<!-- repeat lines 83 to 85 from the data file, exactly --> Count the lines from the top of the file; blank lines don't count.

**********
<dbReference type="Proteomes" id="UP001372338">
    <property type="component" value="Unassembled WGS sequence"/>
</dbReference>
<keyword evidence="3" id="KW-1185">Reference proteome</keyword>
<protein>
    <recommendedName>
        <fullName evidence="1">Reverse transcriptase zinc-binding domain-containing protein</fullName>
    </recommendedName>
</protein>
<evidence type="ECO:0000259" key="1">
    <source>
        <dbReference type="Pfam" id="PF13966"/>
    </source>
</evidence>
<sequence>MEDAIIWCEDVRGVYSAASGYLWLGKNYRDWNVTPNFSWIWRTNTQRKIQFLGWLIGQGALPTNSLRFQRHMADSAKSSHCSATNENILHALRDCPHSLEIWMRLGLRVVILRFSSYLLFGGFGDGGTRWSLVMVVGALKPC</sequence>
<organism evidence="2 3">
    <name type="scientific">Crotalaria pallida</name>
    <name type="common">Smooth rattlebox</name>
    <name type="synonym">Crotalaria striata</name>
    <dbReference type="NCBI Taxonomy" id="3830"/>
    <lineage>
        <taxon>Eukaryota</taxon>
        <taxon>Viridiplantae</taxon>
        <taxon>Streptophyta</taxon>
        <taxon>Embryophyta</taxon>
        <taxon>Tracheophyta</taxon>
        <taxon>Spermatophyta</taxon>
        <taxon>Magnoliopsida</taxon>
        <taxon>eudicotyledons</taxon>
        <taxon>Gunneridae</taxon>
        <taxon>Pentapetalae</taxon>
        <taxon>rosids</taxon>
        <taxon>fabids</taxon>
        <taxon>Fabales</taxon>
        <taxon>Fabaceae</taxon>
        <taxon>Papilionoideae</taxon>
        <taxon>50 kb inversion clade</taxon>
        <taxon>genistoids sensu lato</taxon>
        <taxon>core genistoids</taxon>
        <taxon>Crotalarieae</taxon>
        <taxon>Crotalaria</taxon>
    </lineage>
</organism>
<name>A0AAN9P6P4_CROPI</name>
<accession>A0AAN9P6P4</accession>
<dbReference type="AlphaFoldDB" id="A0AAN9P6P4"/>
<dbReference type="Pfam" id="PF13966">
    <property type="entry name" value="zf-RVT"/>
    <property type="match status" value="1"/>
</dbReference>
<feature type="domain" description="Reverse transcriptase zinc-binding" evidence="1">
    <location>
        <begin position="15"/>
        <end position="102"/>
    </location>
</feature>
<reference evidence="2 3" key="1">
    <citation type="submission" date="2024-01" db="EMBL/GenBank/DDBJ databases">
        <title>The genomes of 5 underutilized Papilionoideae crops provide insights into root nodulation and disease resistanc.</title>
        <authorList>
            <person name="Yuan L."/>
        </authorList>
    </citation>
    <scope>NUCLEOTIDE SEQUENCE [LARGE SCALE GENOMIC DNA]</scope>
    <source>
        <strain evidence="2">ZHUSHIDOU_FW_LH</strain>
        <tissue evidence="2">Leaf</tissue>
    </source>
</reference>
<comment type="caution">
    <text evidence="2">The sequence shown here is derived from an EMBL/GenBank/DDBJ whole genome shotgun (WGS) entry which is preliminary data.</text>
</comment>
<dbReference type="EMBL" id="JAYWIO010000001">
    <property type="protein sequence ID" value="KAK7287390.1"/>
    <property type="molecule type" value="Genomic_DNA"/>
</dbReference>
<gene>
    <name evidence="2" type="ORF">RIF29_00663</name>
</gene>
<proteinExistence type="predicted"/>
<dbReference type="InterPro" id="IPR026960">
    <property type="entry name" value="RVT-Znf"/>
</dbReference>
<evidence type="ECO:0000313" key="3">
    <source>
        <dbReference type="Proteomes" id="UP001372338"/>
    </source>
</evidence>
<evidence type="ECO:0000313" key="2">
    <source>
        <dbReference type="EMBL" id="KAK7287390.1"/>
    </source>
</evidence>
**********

</dbReference>
<evidence type="ECO:0000313" key="3">
    <source>